How homeless people will cope this Christmas
- Credit: Archant
Christmas and New Year is often seen as a time for celebration, eating plenty of good food and spending valuable time together with family and friends.
But for those without a home this yuletide, it can be anything but.
Even though extra funding to deal with homelessness is having great success in getting more people off the streets in Suffolk, rough sleepers still remain in Ipswich this winter.
A huge effort has gone into giving the town’s homeless warmth and shelter this Christmas, with Ipswich Winter Night Shelter opening all day on December 25 to ensure rough sleepers are not completely alone.
But Julia Hancock – business manager of the Selig (Suffolk) Trust, the charity behind the Winter Night Shelter – said: “Although we do what we can to make the shelter feel warm safe and welcoming, this isn’t how anyone wants to spend Christmas.
You may also want to watch:
“The world portrays this perfect family gathering eating a banquet.
“Those without a home haven’t got that.
- 1 Supermarket switch opens door to new Ipswich Lidl
- 2 Former Ipswich teacher appears in court charged with historic sex offences
- 3 Well-known Felixstowe bookseller to retire and hand over to vinyl store
- 4 Work finally starts on the Ipswich Garden Suburb after decades of debate
- 5 Man accused of Ipswich stabbing refuses to leave cell to enter plea
- 6 No need to wait for booster invitation - clarification after Covid jab confusion
- 7 Major Ipswich road partially blocked after crash involving Audi and Mercedes
- 8 15-year-old boy to face trial over alleged Ipswich stabbing
- 9 Police want to trace man in connection with Waterfront sexual assault
- 10 Specialist engineers working to fix Ipswich flooding hotspot
“It’s not so much about having a house. It’s what comes with it – the warmth, the companionship, the friends and family.”
The Winter Night Shelter does what it can to give homeless people some of that, for example by taking guests to the Harvester restaurant at Cardinal Park for Christmas lunch.
But Mrs Hancock said: “For us as a shelter, we tread a fine line between acknowledging it is Christmas but just trying to help them get through it.”
Over-the-top celebrations risk accentuating feelings of loneliness that homeless people often feel at Christmas, she explained.
“We want to try and keep things as normal as possible,” she said.
“For people who become homeless, it’s not just that they have lost a home but also a network of family and friends.
“Christmas just heightens that. It’s not just the roof over their heads – it’s what comes with it.”
Mrs Hancock, who has worked at the Winter Night Shelter for three years, said the role had made her think more about the meaning of Christmas and helping those less fortunate.
“I don’t want people to feel as if they shouldn’t enjoy Christmas,” she said.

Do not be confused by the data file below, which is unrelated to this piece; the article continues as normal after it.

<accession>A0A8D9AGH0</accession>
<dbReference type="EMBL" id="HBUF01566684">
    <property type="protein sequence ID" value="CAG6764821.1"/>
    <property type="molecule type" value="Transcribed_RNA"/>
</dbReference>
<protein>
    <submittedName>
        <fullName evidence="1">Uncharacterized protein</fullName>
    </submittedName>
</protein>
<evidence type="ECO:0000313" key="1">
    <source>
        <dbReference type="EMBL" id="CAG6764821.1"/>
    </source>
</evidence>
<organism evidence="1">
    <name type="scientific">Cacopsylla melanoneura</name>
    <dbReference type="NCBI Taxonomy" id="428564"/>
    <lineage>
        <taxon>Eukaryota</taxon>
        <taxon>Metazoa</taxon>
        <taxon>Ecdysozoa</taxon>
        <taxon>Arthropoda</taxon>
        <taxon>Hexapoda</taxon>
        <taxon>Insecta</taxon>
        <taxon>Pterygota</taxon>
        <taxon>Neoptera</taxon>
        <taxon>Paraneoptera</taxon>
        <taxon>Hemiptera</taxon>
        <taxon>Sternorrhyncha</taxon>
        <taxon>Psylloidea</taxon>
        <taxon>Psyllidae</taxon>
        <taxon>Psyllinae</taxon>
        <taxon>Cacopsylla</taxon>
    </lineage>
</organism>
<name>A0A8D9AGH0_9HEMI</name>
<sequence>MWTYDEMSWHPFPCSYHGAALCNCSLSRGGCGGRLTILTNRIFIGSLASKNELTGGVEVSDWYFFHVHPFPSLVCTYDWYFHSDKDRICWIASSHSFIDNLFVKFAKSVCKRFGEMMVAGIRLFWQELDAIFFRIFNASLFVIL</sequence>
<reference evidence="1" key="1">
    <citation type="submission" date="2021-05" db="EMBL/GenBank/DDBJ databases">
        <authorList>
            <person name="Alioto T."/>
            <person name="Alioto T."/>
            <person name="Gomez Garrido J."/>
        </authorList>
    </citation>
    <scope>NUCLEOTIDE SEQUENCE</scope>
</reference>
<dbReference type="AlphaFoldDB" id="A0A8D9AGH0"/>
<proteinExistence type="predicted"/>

“People work hard and it’s great to celebrate with family.
“But it’s important to realise that there are people who don’t have that support and who find it really difficult.”
Evelyn Crossland – manager of the Ipswich-based Chapman Centre, which provides support to homeless people – said its clients were benefiting from festive meals and support in the run-up to Christmas and New Year, with a church providing a meal on Christmas Day and Ipswich Soup Kitchen running a service on Boxing Day.
After staying open on Christmas Eve, the centre in Black Horse Lane, Ipswich is back open on December 27.
She also praised members of the public who have been “extremely generous with donations for the Chapman Centre”.
But she added: “We do need support not just at Christmas but throughout the year.
“Homelessness and rough sleeping is a 365-day problem, not just at Christmas. It can happen to anyone.”
Neil MacDonald, portfolio holder for housing and health at Ipswich Borough Council, said: “Homelessness is a problem all year round.
“Christmas is about goodwill to all men so at Christmas time, it certainly pulls at the heart strings.
“I can’t imagine being homeless at Christmas. It’s about family time and it’s about getting together.
“A lot of homeless people are excluded from that. They can feel very isolated and very lonely.
“There are a lot of Christmas lunches going on but they don’t get the family and the security – they must miss that.”
Those looking to help those less fortunate than themselves at Christmas are asked to make a donation to a charity or organisation working to alleviate homeless, rather than give directly to a rough sleeper.
Mr MacDonald also encouraged people to report any rough sleepers they see by emailing firstname.lastname@example.org
People can also report examples of rough sleeping by visiting streetlink.org.uk – which, although a national website, goes to an outreach worker at the Chapman Centre.